Before, I was the coordinator of justice and peace of my congregation, and my sisters all knew what justice is, what peace is, that we all have to be promoters of caring for the environment. Because that's the task of our congregation within communities.

First, we dedicated ourselves to the task of explaining what the social pastoral program was, because the pastoral leaders generally think of it only in terms of handouts: "I'll give you some food, together with a little money, and you'll take it." But for social issues that sometimes involve denouncing or taking a stance — it's not done, because they say, "That doesn't concern us." Of course it does.

So we have been organizing training workshops. A food sovereignty workshop was held, and during the elections, we had the faith and politics workshop, which brought us some difficulties among the priests.

The social aspect isn't a separate thing. The social aspect impregnates the entire mission; it's an evangelizing process, a catechesis, and it has to start from the social to lead to the social. If not, you receive the sacrament, and that's the end of it.

That's the idea that prompted us to start this school.

That's what we are doing now at the level of the archdiocese. Right now, there's a document that's a global plan resulting from the pastoral reflection of the bishops of Mexico. This document talks about families, about young people, native people, about women and their role within the church. Then it was mentioned that it's necessary to include women in decision-making.

So this is a very interesting new project, right?

Yes, well, we are excited. We are working on the Social Projection of Faith Program and its dimensions: There's the justice and peace dimension, the hospital or health pastoral, human mobility, and Caritas, which is a commitment we have assumed. The one who is very close to that is Fr. Martín Octavio García Ortiz, the archdiocese's justice and peace coordinator. As a part of his responsibilities, he is in charge of two lawyers. They give legal advice to local communities when there is a territorial conflict.

Like when there's a hydroelectric dam or something like that?

When they are defending their territory, yes. They are also in charge of giving information about megaprojects; for example, the construction of dams, mines, etc.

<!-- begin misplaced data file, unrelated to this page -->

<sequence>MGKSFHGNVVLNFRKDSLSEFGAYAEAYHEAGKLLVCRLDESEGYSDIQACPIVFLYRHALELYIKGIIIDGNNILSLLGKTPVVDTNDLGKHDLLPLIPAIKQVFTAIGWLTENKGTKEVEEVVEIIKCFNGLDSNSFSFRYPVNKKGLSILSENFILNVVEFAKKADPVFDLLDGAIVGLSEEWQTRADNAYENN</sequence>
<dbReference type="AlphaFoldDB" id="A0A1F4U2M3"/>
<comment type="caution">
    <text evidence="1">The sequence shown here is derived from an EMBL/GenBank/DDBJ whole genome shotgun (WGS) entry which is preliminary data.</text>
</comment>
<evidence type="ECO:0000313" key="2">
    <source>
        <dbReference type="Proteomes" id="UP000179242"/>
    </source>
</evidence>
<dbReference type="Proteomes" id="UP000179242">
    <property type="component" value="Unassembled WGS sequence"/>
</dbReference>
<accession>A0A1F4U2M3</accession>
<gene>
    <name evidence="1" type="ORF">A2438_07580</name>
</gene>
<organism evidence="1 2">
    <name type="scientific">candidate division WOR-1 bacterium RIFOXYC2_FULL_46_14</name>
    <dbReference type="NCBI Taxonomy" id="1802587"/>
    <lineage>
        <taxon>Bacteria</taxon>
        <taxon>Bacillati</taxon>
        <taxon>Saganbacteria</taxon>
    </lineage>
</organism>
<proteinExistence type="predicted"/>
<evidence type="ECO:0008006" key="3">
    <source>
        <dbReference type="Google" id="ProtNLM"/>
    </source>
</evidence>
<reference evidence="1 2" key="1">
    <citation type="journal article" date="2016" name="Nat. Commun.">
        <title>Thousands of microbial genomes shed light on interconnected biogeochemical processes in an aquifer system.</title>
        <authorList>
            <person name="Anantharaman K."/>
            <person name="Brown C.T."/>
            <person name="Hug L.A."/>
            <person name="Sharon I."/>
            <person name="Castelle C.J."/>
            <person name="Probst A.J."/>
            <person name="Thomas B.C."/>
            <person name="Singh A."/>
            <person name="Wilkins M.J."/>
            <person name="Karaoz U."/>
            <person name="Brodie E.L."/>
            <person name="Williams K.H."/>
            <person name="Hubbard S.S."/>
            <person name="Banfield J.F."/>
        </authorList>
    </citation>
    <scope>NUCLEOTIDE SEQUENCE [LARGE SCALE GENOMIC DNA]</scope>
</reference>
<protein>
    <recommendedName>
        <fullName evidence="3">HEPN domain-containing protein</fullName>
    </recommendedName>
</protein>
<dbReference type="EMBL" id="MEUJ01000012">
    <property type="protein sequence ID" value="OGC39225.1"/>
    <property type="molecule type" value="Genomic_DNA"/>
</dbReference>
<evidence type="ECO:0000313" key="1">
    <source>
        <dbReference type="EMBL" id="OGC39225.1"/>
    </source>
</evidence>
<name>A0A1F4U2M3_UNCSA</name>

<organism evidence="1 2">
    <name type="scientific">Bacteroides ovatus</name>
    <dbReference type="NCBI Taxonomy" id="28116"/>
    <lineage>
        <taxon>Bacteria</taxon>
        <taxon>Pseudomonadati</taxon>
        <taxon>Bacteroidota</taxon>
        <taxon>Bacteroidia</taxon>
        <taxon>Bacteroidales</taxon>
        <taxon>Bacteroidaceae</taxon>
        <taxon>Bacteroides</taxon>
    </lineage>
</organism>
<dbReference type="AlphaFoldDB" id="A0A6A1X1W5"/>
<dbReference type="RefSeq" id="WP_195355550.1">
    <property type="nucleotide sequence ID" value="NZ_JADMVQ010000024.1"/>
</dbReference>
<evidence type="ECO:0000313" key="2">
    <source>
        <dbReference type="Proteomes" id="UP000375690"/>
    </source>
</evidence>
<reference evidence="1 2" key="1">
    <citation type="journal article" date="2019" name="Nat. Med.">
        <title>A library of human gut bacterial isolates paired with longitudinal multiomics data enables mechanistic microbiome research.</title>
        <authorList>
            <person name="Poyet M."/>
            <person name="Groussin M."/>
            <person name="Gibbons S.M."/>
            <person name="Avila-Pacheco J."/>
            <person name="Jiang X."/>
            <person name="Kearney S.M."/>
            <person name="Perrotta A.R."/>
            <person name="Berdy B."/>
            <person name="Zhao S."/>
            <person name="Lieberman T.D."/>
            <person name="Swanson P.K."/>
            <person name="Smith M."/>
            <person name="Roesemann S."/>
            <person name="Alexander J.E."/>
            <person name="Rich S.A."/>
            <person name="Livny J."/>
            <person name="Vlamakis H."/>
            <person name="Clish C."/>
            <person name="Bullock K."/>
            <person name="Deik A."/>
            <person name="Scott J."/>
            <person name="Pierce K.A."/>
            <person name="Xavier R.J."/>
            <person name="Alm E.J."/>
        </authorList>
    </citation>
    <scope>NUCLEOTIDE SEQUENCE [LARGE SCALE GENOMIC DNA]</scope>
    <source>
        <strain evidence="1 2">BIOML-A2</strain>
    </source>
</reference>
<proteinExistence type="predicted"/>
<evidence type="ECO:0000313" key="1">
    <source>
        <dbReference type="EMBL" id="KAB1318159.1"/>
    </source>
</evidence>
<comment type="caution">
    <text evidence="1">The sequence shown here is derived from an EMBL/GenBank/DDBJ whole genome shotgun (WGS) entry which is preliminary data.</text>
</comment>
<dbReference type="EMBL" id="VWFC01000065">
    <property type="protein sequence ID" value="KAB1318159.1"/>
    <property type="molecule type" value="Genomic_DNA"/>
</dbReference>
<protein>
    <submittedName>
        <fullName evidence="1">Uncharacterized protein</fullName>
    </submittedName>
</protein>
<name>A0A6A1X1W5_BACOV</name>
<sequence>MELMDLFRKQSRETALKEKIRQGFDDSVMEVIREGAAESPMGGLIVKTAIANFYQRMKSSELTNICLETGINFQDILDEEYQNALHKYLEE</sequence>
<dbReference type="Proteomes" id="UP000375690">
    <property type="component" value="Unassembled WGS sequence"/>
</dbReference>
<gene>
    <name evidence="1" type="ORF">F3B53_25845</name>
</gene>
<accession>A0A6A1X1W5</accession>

Also, the graduates must be prepared to respond to requests for medicines in the communities they visit; for that, we contact Fr. Francisco Silencio, who coordinates the hospital pastoral and finds a way to provide the medicine.

Do you think that Archbishop Pedro is going to support you in terms of social concerns?

Yes, he is supporting us a lot with his closeness as pastor. He is attentive and cares about the pastoral work we are doing. We count on his moral and economic support at certain times. But the Social Projection of the Faith Program has no income to help us pay for the expenses that arise. We just trust God will provide in the case of the pastoral school. A small store was set up to cover some of the expenses we generate to make copies of the materials that students need, to borrow the room, and so forth. It's the way we've been working so far.

It seems that things are changing.

Yes, yes. There's a lot of hope. I am excited, I am happy. Reaching this level has taken us a lot of effort. Yes, we have had difficulties; we had to balance, talk, give our point of view. But right now, we can say that we already have gone a part of the way.

You have had to make a space for yourselves.

Yes. My character has influenced many things, as my training was very strong. My first trainers were from the United States, Argentina, Brazil, India, but when I was on the Oaxacan coast [in the late 1990s], I had some sisters from Brazil and Argentina who were very radical in terms of poverty. You accompany the people, you do what the people do. Why are we going to pay for a truck if the people don't have money to pay? Let's walk.

Those sisters were very, very strong, so that stuck with me a lot, and sometimes they tell me, "Sister, it's just that your training is very strong. You're very strict." It's simple: I commit, or I don't commit. For me, it's a choice for life. I made a choice to be a religious. The Lord invited me, and I gave an answer from the limitations that I have as a human, of character, of complexes, of weak points — but God provides.

[Tracy L. Barnett is an independent writer, editor and photographer specializing in environmental issues, indigenous rights and sustainable travel.]